Is history going the way of cursive writing?

DOVER — Some notes and quotes between headlines and deadlines…


Retired U.S. Air Force Lt. Col. Clarence Wolgemuth was a P-38 pilot who flew 107 combat missions in World War II.

This editor received a letter from the Dover resident a few days ago in response to a question asked last week about history’s place in our schools.

He said he wanted to share his “penny’s worth.” His letter:

From the Editor logo copy copy“As a 95-year-old veteran of WW2 (fighter pilot in the Southwest Pacific), Korean and Vietnam wars, I’ve been honored to have been invited by three of our local high schools during the past several years to tell my war stories. Two were to ROTC cadets and one to a special history class which included sophomore through senior students. All three were rewarding experiences and well received.

“Unfortunately, from what I discovered, it appeared they were the only students of those schools who were exposed to and interested in meaningful courses teaching our nation’s history. It simply isn’t taught other than generalities with lack of depth. I have a hobby of occasionally asking a high school students what he/she know about World War II, for example. Very few display any degree of knowledge of the war that Will Durant, in his 11-volume “History of Civilization,” called (paraphrasing) the most momentous and world life-changing event in the history of civilization.

Yes, the study of history in our schools seems to be joining cursive writing as obsolete subjects in our educational system today.”


In recent weeks, it seems my in-box has been cluttered with hype from the presidential campaigns.

One of the oft-shared messages is news of candidate endorsements from daily newspapers.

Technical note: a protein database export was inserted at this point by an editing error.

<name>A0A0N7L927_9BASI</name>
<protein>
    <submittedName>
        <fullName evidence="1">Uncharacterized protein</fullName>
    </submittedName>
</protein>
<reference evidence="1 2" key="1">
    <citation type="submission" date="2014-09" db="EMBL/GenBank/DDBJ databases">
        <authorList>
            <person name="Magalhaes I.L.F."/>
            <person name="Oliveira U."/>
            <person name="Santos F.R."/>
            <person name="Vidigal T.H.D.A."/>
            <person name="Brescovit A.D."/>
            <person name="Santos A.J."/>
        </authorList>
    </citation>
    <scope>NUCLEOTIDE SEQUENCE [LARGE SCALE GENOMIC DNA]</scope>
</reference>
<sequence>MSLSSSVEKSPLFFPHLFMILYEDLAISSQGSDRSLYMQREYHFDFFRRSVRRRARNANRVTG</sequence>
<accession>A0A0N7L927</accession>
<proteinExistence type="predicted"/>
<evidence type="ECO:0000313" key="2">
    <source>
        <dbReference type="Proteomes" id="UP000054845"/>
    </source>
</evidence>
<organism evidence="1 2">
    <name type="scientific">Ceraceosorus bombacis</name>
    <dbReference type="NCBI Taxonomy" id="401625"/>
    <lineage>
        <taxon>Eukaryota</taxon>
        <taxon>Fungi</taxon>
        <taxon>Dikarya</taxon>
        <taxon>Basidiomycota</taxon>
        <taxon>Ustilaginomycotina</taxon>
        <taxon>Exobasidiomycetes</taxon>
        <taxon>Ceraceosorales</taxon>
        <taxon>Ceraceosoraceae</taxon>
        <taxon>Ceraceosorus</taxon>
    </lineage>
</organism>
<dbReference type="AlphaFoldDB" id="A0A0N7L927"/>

You’ll not see one of those in the Delaware State News.

Our longtime readers are well aware by now that our opinion page is unlike most daily newspapers.

We believe our opinion pages belong to our readers and we’re here to facilitate community discussion, keeping it fair, well-rounded, lively and civil.

There is no editorial board here.

A passage from our Newsroom Guidelines sums it up:

“In some communities, people have forgotten they have the power to influence the decision-making process. They feel overwhelmed by the powerful elements of the local establishment, not the least of which may be the newspaper’s institutional voice, which towers over all other opinions from its sacred position at the top of the opinion page.”

We believe the public has the ability to make good decisions if we provide them a solid understanding of the issues and a place to debate and develop their opinions.

The First Amendment is at the core of our mission.

It’s important to us to hear from you if we’re to keep this newspaper one “of, by and for” the people.

Send us your viewpoints, and take time to post thoughtful comments on our online stories.


During political seasons, we tend to get many letters in support of candidates and the ideas of those running for public office certainly are legitimate issues for public discussion.

Endorsement letters, however, should include reasons for supporting the candidate.

Quick “bumper sticker” messages will not be used.


A few days ago, this editor reached out to Harry Farrow — a longtime resident of Harrington, former mayor, and former owner, publisher and editor of the Harrington Journal — for some historical knowledge.

The question was if he knew of any other time in Harrington’s history that a president or presidential candidate had ever made a stop there.

Donald Trump’s rally at the Delaware State Fairgrounds was a first for Harrington, he said.

He noted how fitting it was for a Republican rally to be in the Quillen Arena. It takes its name from longtime state representative Bobby Quillen.

Mr. Farrow recalled seeing Barry Goldwater on The Green in front of the Old Statehouse in Dover in 1964. How many of you remember the Arizona Republican senator’s stop on his “A choice, not an echo” campaign trail?

A few days later, Democrat Lyndon Johnson also spoke to a large crowd on The Green.

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